The Society for Maintenance and Reliability Professionals an organization devoted...
          Machine Safety
          Join this ongoing discussion of machine guarding topics, including solutions assessments, regulatory compliance, gap analysis...
          Research Analyst Blog
          IMS Research, recently acquired by IHS Inc., is a leading independent supplier of market research and consultancy to the global electronics industry.
          Marshall on Maintenance
          Maintenance is not optional in manufacturing. It’s a profit center, driving productivity and uptime while reducing overall repair costs.
          Lachance on CMMS
          The Lachance on CMMS blog is about current maintenance topics. Blogger Paul Lachance is president and chief technology officer for Smartware Group.
          Maintenance & Safety
          The maintenance journey has been a long, slow trek for most manufacturers and has gone from preventive maintenance to predictive maintenance.
          Industrial Analytics
          This digital report explains how plant engineers and subject matter experts (SME) need support for time series data and its many challenges.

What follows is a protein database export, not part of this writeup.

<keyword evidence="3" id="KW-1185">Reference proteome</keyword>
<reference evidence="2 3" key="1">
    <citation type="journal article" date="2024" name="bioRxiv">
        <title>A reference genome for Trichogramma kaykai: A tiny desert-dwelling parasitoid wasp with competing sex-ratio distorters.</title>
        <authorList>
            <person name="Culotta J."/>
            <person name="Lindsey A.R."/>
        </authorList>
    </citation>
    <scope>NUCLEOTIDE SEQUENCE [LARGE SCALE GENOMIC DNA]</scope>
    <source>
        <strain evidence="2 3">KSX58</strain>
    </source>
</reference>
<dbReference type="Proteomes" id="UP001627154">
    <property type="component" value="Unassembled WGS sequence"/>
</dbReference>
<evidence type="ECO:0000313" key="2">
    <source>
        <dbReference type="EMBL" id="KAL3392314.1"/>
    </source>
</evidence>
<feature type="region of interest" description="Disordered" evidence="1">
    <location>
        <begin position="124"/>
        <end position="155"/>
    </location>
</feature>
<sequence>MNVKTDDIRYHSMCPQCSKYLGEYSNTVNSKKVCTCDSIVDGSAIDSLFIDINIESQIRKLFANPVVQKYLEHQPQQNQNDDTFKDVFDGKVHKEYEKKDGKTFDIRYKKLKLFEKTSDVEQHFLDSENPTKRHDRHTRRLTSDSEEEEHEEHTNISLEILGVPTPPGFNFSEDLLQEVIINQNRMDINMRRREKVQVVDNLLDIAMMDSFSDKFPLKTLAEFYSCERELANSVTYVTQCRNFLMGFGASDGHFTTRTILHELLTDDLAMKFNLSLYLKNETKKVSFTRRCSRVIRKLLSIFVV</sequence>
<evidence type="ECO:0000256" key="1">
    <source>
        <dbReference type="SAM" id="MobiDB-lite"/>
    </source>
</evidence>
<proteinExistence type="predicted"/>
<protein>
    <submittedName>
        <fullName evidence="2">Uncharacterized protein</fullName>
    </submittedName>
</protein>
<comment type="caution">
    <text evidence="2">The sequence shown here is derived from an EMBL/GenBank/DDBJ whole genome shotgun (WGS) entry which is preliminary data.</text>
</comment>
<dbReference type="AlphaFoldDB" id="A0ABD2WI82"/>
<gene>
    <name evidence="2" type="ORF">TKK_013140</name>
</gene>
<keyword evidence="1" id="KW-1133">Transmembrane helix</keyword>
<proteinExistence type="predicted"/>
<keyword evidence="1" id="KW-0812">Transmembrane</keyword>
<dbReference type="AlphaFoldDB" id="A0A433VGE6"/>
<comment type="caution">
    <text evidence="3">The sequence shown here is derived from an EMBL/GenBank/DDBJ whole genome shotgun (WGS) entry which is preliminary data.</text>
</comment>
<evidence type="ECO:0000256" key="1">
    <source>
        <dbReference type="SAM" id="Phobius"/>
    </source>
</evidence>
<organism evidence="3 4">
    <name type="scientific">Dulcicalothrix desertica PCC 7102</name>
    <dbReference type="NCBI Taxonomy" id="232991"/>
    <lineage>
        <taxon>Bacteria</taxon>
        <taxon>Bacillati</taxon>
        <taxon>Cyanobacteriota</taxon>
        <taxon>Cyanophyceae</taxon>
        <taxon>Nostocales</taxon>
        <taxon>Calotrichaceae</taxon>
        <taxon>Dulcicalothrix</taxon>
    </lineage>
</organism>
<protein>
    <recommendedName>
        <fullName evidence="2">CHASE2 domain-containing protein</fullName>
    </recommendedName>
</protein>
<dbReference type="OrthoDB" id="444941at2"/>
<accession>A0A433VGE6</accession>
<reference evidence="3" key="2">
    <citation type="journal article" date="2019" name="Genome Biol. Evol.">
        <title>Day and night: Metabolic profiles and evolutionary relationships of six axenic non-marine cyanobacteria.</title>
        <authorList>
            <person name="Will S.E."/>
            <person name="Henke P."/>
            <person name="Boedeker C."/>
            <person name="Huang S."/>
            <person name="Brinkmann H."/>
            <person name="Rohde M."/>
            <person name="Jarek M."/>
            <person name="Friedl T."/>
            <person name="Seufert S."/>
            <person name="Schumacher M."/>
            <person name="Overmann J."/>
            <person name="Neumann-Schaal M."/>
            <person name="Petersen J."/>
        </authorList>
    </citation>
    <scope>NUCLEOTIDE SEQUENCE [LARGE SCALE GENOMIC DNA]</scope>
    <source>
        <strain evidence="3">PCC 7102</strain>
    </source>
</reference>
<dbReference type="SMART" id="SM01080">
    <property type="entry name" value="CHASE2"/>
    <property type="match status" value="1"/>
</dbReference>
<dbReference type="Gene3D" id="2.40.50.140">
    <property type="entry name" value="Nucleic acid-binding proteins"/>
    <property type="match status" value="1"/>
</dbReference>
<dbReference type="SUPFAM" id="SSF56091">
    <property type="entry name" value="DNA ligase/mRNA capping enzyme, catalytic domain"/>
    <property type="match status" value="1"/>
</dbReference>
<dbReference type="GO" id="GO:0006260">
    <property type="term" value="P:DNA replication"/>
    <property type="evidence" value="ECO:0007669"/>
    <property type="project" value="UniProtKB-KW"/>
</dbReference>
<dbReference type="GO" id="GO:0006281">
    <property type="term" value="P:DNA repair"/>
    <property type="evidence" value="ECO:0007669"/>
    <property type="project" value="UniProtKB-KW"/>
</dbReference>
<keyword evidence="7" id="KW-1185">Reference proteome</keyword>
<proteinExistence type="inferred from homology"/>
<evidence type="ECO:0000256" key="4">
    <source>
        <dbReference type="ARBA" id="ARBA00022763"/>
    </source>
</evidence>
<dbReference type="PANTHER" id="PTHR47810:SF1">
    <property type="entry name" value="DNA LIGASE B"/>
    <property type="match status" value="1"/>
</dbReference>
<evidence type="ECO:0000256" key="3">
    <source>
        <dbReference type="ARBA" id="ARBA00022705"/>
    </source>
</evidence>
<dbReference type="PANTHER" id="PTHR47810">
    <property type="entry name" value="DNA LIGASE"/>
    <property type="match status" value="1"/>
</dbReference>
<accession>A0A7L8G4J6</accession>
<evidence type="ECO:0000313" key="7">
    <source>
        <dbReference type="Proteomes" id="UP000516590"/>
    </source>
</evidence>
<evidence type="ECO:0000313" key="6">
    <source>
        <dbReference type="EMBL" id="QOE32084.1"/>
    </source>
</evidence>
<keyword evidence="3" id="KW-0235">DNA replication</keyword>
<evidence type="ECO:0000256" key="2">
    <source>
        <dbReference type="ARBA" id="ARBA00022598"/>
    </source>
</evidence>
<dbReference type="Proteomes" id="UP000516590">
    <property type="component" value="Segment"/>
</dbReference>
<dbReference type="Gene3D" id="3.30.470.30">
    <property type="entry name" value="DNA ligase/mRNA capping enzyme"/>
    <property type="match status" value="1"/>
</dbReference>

IIoT: Operations & IT
          This digital report will explore several aspects of how IIoT will transform manufacturing in the coming years.
          Randy Steele
          Maintenance Manager; California Oils Corp.
          Matthew J. Woo, PE, RCDD, LEED AP BD+C
          Associate, Electrical Engineering; Wood Harbinger
          Randy Oliver
          Control Systems Engineer; Robert Bosch Corp.
          Data Centers: Impacts of Climate and Cooling Technology
          This course focuses on climate analysis, appropriateness of cooling system selection, and combining cooling systems.
          Safety First: Arc Flash 101
          This course will help identify and reveal electrical hazards and identify the solutions to implementing and maintaining a safe work environment.
          Critical Power: Hospital Electrical Systems
          This course explains how maintaining power and communication systems through emergency power-generation systems is critical.
          Author Information
          Keith Blodorn is a product manager at Rockwell Automation.